Byron Bay forged its image as an alternative community hosting intimate, quirky events, including the East Coast Blues and Roots Festival, first held in a converted piggery before a few hundred stoned hippies.

Last weekend’s version drew 15,000 punters and was sponsored by Bundaberg Rum, Coca Cola, Jim Beam and Toohey’s. Between acts, big screen ads intruded on conversations and local charities are finding they no longer get the support from the event they used to. As one festival worker said, ‘it’s just become too big and too corporate’.

But not big enough, apparently. It’s rumoured that the promoter, Peter Noble and partners, have paid a deposit on a new flood-prone site 10km north of town. Plans are reputedly for five or six events a year, audiences of 30,000 plus, a 24-hour liquor licence and, to snare a larger share of total visitor spending, onsite camping.

The Blues Festival trades on Byron Bay’s alternative reputation but in reality it’s become Party HQ for kids too old for Schoolies. Holidaying families are much less in evidence than they were a few years’ back while locals, after battles with Club Med, Becton and Mcdonald’s, are manning the barricades once more. The festival captures the paradox faced by many country towns: how to prosper without losing what makes the town special in the first place.

Local residents are again asking themselves that question, and not just in Byron Bay. Sandwiched either side of the proposed new site sit two of the area’s few remaining alternative communities. Arising from the aftermath of Nimbin’s Aquarius Festival of 1973, these residents must think last weekend’s Blues Fest was from another planet. At the Bundy Marquee, for example, you could “get your photograph taken with the Bundy girls” while the Jim Beam Party Crew roamed around looking for drinkers “to reward with a free photo invitation”.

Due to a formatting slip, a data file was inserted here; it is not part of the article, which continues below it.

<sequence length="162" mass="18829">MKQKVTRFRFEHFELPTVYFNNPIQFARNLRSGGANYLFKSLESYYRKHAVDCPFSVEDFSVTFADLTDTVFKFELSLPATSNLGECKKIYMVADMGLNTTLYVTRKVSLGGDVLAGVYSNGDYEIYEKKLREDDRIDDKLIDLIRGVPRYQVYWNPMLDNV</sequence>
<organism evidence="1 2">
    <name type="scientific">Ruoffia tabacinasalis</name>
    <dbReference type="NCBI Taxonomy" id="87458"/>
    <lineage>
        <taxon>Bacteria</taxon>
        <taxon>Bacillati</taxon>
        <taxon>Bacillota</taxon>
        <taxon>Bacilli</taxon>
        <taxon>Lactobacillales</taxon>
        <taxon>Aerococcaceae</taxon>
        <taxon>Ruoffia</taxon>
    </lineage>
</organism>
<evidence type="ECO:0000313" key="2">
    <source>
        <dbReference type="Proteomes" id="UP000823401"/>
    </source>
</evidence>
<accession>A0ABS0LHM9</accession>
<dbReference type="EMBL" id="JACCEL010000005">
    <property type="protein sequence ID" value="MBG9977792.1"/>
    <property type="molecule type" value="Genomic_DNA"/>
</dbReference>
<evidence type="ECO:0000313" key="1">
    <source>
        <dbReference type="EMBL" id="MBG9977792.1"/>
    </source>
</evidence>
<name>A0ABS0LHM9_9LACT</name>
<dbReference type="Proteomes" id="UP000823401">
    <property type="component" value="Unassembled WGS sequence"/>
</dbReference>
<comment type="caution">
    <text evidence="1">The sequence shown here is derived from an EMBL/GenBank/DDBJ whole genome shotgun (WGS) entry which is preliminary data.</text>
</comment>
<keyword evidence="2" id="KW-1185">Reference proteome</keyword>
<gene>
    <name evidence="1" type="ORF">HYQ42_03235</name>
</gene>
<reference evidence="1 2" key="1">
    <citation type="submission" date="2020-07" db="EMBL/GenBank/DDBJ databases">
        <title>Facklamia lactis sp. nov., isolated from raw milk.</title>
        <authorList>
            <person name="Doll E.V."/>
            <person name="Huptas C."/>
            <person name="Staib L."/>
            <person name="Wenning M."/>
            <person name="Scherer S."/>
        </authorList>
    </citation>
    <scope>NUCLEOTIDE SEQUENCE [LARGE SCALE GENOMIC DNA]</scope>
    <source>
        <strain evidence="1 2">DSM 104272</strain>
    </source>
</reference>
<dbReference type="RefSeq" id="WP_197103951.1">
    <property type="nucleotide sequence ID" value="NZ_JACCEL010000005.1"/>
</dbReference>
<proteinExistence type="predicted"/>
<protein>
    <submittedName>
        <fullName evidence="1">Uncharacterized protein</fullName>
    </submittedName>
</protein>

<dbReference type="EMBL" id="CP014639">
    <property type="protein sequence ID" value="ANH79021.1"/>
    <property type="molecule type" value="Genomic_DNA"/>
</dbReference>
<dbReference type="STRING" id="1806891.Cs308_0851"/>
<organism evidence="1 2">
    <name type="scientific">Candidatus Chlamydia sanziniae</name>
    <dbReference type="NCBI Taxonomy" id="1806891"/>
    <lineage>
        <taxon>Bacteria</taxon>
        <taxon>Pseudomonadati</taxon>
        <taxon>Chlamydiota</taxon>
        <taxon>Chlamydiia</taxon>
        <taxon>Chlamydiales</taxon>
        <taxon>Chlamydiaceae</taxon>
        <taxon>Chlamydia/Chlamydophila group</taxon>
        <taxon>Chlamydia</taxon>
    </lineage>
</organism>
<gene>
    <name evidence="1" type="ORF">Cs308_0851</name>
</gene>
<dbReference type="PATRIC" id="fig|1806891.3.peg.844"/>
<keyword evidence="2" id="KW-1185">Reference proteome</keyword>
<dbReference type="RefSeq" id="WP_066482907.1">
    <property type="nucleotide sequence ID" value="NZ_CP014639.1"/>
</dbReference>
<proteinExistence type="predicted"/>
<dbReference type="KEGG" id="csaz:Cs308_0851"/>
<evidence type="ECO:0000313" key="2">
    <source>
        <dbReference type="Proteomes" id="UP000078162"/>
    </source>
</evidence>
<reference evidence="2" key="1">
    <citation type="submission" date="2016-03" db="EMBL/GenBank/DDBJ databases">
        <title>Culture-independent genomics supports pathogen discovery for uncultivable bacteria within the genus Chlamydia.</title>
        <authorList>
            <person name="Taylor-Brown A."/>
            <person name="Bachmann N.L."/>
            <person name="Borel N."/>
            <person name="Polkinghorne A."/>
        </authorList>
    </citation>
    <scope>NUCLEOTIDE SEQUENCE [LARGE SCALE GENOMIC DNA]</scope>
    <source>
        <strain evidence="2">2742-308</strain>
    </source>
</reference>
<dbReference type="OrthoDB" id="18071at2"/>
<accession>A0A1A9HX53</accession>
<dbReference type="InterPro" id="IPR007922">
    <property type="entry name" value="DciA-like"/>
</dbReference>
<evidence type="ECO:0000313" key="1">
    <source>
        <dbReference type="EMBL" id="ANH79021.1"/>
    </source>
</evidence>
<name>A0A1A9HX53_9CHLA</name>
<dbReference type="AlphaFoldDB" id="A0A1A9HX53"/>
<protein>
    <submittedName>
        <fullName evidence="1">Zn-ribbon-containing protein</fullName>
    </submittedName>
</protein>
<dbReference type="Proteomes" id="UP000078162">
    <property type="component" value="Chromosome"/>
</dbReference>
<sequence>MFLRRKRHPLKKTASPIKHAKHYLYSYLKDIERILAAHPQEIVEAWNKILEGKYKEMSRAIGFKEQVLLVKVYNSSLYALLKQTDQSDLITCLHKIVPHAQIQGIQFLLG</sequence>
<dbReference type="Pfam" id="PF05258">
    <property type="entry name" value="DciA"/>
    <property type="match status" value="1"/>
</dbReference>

The Aquarius Festival celebrated a “dawning of the consciousness and protest movements”, which in the past has been the defining character of Byron Bay. It seems this year’s festival holds slightly different values: like being unconscious and prostrate.

Peter Fray

72 hours only. 50% off a year of Crikey and The Atlantic.

Our two-for-one offer with The Atlantic was so popular we decided to bring it back.

But only for 72 hours.

Use the promo code ATLANTIC2020 and you’ll get 50% off a year of Crikey (usually $199) and a year of digital access to The Atlantic (usually $70). That’s BOTH for just $129.

Hurry. Ends midnight this Thursday.

Peter Fray
Editor-in-chief of Crikey

Claim Now